Massachusetts high court: Police officer who committed misdemeanors may keep pension
BOSTON >> A police officer convicted of multiple misdemeanor computer crimes will be able to keep his retirement allowance after the Supreme Judicial Court ruled Wednesday that forfeiting the benefit would violate the Eighth Amendment's prohibition against excessive fines.
The decision says it is the first where the Supreme Judicial Court has held "rather than assumed" that a pension forfeiture for misconduct violates the Eighth Amendment. In addition to banning "cruel and unusual punishments," the Eighth Amendment of the U.S. Constitution prohibits excessive bail and fines.
The high court also passed policymaking questions to the legislative branch, suggesting some new statutory structure for lesser crimes committed by public employees that fall short of justifying a complete pension forfeiture.
Edward Bettencourt had served as a Peabody police officer since 1980 and attained the rank of lieutenant when on early Christmas morning in 2004 he inappropriately accessed a human resource system, according to the court ruling. Bettencourt viewed 21 other officers' Civil Service exam scores, including four who were his direct competitors for promotion to captain, the court wrote.
Less than four years later, a judge convicted Bettencourt of 21 counts of unauthorized access to a computer system and sentenced him to a total of $10,500 in fines.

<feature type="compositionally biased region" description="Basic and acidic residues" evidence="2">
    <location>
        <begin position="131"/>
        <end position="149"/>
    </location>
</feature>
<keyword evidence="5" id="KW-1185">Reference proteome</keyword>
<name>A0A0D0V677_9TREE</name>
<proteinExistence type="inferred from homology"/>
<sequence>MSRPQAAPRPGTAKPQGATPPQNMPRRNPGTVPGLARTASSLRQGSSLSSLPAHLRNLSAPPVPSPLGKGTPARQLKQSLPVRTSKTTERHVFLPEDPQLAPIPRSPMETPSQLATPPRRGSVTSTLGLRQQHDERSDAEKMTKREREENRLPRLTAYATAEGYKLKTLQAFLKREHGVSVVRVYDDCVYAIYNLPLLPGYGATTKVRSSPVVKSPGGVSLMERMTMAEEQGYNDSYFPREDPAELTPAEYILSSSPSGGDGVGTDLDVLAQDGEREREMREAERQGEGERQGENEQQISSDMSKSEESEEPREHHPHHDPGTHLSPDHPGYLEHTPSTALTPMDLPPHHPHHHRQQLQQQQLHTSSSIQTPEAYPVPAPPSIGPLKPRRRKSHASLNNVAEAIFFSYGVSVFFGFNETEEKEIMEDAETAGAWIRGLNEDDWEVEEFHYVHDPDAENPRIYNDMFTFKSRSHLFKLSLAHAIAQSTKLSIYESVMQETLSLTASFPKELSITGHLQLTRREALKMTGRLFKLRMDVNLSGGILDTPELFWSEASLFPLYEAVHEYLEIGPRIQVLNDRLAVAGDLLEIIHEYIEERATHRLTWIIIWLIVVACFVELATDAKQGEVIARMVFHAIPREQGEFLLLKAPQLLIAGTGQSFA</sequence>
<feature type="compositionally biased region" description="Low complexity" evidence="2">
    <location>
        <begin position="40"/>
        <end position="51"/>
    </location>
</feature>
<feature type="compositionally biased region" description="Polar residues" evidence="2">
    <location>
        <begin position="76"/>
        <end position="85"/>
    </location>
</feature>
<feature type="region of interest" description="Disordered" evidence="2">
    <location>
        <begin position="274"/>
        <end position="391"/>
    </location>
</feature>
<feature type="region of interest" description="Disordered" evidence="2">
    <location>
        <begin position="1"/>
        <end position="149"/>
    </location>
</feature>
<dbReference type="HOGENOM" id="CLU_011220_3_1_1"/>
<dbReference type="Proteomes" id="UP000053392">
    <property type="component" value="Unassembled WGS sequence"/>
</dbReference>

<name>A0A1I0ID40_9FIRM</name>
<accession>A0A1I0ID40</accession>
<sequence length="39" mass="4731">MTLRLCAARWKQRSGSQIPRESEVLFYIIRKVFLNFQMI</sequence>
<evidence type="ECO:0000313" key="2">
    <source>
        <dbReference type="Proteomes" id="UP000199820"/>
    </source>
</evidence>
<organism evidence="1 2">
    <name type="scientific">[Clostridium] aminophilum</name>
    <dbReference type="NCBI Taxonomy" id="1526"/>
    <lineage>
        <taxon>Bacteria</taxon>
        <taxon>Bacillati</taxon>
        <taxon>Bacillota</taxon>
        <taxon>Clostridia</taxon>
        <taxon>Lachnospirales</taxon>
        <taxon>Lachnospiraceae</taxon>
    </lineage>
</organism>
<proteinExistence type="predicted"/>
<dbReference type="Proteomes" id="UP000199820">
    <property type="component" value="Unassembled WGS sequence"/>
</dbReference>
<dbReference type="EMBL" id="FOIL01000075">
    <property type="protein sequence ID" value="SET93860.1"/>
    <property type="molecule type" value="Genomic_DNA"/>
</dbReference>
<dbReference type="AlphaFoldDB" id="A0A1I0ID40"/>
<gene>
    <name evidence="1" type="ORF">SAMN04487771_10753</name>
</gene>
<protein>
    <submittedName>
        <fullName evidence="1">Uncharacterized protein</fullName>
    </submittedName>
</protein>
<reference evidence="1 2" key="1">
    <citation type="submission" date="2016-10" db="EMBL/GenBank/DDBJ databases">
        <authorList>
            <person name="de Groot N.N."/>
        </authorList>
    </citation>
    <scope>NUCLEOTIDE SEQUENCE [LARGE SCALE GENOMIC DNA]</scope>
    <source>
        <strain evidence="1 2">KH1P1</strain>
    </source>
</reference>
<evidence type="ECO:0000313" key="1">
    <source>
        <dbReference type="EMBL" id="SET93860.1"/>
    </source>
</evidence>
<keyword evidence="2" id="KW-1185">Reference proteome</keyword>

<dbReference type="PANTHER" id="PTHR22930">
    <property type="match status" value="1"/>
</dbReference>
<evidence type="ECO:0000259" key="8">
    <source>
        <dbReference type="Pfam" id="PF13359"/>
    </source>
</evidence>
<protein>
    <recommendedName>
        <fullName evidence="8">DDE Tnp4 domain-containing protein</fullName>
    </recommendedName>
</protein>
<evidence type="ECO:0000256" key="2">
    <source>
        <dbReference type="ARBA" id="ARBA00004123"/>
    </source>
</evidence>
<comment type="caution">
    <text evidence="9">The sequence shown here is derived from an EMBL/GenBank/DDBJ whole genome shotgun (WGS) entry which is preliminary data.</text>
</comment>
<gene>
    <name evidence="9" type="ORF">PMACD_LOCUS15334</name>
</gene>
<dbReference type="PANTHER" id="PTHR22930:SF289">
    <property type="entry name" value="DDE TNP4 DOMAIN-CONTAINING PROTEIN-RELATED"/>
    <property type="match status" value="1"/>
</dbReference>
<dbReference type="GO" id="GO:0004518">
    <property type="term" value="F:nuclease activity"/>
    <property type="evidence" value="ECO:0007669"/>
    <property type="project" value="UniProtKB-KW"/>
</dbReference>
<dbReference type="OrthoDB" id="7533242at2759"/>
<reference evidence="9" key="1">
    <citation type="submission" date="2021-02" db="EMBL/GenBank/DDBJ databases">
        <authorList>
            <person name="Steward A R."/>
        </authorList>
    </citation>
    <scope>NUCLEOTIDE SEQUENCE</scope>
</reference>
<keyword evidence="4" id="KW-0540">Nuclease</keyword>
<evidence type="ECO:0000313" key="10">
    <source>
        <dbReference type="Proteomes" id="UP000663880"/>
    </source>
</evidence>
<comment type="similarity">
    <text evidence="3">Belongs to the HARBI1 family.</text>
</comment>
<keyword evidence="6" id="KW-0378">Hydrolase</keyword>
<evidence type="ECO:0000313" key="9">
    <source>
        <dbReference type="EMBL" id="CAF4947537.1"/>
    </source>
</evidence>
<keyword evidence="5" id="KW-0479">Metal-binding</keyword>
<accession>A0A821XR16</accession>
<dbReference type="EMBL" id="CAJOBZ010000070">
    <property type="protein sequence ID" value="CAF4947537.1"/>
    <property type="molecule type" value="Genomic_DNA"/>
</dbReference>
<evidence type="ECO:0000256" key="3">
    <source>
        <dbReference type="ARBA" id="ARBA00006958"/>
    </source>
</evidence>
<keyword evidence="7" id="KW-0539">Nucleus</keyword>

Bettencourt filed for superannuation retirement and the local board went along with his request, but the Public Employee Retirement Administration Commission in September 2008 denied the retirement application, finding that Bettencourt's crimes were related to his position.
Bettencourt pegged the value of his forfeited pension benefit at nearly $1.5 million and his health care benefits at $482,500, while PERAC calculated a lower estimate of the pension benefit, at $659,000.
In a ruling written by Justice Margot Botsford, the state's highest court determined such a financial penalty on Bettencourt violated the Bill of Rights and left it to the Legislature to determine what might be deemed a more appropriate fine.
Characterizing Bettencourt's behavior as "snooping," Botsford wrote that he did not inflict significant harm on anyone, and citing the maximum statutory punishment for the computer crime, she determined the Legislature "did not view this crime as a grave, serious offense."
"The decision that a public employee's retirement allowance should be forfeited completely upon conviction of certain types of crimes constitutes a policy choice for the Legislature to make," Botsford wrote. The decision said, "The Legislature has not had the opportunity to consider what should occur if and when such a judicial determination of excessiveness is made, and questions of policy abound."
The ruling suggests a possible pension forfeiture arrangement where different percentages of the retirement allowance are kept from retirees depending on the nature of the crime.
"These types of determinations are ones that fit squarely within the legislative, not the judicial, domain, and we believe that the more prudent approach is to defer to the Legislature for its resolution of such issues in the first instance," the decision said.
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